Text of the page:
Drouth Weekly

9th July 2020

Imagination in the Contemporary Society of the Spectacle by Jacob Lund

We are currently witnessing some fundamental changes in the conditions and the status of images: More and more images are networked; cameras and screens (portable or fixed) are everywhere; image data is geotagged; databases can be navigated in real-time; the prevalence of the phenomena of operative images and "machine vision" detached from human control and sense-perception rapidly increases, etc.
7th June 2020

On Peoples’ Palaces
by Hailey Maxwell

Having quietly endured almost twenty years of managed decline, writes Hailey Maxwell, it is crucial that we consider the possibility that the Peoples’ Palace on Glasgow Green – a valuable civic asset and monument to Scottish history and working-class life may presently be at real risk of being neutralised, misappropriated and entirely co-opted into a neoliberal agenda. Spaces and places which were once public are being repurposed and reimagined not for the benefit of the citizen but for the property developer, the multi-national corporation and the tourist.
29th May 2020

Recovering Reality: Fact-Checking the Traveller… (tether your scapegoat here…)
by Candace G. Thomas

In part two of her extended essay on the prejudices and stigma still faced by contemporary Travellers, Candace Thomas challenges the callousness both casual - and causal - of media and policy makers in a way very recently, proven to rattle those in power: checking the facts and recovering reality.
15th May 2020

Objective Events: Ian Hamilton Finlay, the Arts Councils, and the Battle as art and work.
by Greg Thomas

Artist and poet Ian Hamilton Finlay (1925-2006) was a man of many contradictions: a writer of words and a conceiver of objects, a collaborator and a fighter. Acutely conscious of the presence of history, he was witty and urbane, yet lived in rural isolation, making a barren Scots hillside into a garden and invoking his revolutionary heroes there. Greg Thomas examines his performative relations with the functionaries of the art world, and assesses the ethical worth and creative achievements Finlay worked into those bureaucratic processes apparently so devoid of artistic potential.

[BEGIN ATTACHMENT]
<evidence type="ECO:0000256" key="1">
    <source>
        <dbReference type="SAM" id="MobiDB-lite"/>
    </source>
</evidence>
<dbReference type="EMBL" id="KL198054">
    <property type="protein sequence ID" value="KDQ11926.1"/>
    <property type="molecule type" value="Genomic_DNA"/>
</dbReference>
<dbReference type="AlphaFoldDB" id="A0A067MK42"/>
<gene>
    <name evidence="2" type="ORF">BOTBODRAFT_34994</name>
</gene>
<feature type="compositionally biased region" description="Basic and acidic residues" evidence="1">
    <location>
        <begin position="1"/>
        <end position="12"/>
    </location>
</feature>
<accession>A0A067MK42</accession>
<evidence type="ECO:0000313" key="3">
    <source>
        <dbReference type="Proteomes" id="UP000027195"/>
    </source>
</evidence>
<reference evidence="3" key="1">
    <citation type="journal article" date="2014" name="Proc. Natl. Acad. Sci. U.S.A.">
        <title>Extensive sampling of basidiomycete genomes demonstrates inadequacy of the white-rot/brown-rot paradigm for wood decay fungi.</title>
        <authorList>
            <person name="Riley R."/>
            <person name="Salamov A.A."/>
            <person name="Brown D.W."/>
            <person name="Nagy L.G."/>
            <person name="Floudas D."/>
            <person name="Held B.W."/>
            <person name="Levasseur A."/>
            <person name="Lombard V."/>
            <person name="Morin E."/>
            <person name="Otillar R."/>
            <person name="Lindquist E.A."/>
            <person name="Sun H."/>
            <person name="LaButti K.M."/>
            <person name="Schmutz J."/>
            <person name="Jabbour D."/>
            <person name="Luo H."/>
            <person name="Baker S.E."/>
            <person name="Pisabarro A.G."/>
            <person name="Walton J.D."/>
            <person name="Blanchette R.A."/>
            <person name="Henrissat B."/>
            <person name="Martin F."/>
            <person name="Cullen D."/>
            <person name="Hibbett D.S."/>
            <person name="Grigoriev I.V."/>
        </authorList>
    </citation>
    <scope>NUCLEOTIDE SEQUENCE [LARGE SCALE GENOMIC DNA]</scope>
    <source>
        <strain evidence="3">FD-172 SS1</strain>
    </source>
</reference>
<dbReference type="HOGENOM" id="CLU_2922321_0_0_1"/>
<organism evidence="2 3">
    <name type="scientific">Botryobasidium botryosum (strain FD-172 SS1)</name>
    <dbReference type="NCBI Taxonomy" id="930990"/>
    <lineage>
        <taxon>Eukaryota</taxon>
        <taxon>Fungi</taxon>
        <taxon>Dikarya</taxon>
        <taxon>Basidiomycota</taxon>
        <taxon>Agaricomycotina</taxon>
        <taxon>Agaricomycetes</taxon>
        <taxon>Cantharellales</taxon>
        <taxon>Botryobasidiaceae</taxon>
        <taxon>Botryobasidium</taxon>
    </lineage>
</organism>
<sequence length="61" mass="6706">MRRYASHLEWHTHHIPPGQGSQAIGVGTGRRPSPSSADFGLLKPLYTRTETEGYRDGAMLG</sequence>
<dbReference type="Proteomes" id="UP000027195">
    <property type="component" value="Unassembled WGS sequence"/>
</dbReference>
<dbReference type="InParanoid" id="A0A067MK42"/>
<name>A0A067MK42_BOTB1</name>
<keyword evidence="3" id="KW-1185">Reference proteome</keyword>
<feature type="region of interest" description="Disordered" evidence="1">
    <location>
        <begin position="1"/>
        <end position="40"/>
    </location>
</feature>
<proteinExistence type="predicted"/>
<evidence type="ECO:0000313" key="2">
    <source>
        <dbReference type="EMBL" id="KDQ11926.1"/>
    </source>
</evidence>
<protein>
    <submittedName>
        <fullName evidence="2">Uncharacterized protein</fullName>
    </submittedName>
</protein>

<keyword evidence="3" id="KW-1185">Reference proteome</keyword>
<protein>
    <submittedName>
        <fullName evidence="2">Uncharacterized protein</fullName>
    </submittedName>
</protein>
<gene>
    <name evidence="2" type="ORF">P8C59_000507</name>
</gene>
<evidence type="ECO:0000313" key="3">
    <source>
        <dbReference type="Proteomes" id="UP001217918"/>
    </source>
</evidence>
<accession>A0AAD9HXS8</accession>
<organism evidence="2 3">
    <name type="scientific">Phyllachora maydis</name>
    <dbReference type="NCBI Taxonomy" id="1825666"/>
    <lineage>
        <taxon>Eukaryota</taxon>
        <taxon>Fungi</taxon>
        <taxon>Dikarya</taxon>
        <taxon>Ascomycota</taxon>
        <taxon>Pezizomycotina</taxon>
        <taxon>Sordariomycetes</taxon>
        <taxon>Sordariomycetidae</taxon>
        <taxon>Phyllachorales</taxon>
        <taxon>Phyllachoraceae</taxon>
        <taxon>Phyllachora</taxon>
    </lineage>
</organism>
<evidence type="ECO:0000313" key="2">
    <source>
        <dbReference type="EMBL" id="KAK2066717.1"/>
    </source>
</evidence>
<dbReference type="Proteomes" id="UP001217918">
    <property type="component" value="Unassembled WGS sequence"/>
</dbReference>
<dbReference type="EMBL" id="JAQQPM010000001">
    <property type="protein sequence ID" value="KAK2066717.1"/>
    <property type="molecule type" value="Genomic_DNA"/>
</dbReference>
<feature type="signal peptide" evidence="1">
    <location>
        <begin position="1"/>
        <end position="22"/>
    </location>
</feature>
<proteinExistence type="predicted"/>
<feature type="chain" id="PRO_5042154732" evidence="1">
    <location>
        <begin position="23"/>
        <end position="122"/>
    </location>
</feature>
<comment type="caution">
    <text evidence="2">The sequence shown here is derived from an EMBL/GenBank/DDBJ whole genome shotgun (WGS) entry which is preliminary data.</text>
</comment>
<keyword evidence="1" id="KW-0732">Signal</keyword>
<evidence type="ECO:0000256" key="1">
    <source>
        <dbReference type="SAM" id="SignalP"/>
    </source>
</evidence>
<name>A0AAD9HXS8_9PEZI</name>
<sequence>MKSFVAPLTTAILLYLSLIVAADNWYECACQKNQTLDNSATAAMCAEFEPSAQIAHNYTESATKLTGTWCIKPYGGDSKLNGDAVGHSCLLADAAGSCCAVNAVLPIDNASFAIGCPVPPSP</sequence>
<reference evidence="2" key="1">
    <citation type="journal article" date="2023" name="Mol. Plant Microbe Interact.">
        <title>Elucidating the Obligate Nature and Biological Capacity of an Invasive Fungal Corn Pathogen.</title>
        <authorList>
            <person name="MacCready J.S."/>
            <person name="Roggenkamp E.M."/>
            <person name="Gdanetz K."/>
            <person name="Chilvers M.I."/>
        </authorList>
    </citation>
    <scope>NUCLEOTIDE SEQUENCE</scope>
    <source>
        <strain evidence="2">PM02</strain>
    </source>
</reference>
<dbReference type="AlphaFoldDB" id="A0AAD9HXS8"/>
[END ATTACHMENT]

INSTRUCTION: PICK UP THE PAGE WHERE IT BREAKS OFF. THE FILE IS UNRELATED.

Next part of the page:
9th May 2020

Traveller crime – or a crime to Travellers?
by Candace G. Thomas

It's a story very familiar to anyone from a Traveller culture; with depressing familiarity sections of the British media dust off every shopsoiled prejudice and trope to demonise a culture already far off on the margins. But as researcher and activist Candace Thomas explains, Travellers are no longer inclined to suffer in silence.
1st May 2020

NO ALTERNATIVE or NEVER THE SAME AGAIN?
by Johnny Rodger

Some apparent tendencies and possibilities in political thinking have already emerged in the pandemic situation –as seen by current commentators in blogs, opinion columns etc – can they be viewed a broader political and historical context yet?
24th April 2020

BOND: JSFMBOE, FOHMBOE and TDPUMBOE
by Owen Dudley Edwards

Perpetrating an aura of unreality may be useful, writes Owen Dudley Edwards, in conceiving of the bonds that have connected and codified these island nations... Jsfmboe, Fohmboe and Tdpumboe...
18th April 2020

A Pandemic, Conflict and Options for Justice for Victims of the Syrian Conflict
by Shannon Maree Torrens

In the teeth of the Coronavirus pandemic, politicians and pundits insist that ‘we’re all in it together’. Yet as deaths climb, it is all too clear that equality in infection does not translate to equality in recovery. In this clear-eyed report by Human Rights researcher and advocate Shannon Torrens, we look to Syria, where this dynamic is set to play out on a truly awful scale.
26th March 2020

Undertow by Frances Scott

If photography is the temporal art of the gaze, what is its condition at the edge, or the limit of space? What bonds, what risk of naming can secure it from being drawn off in the 'undertow'? Frances Scott walks the native territory.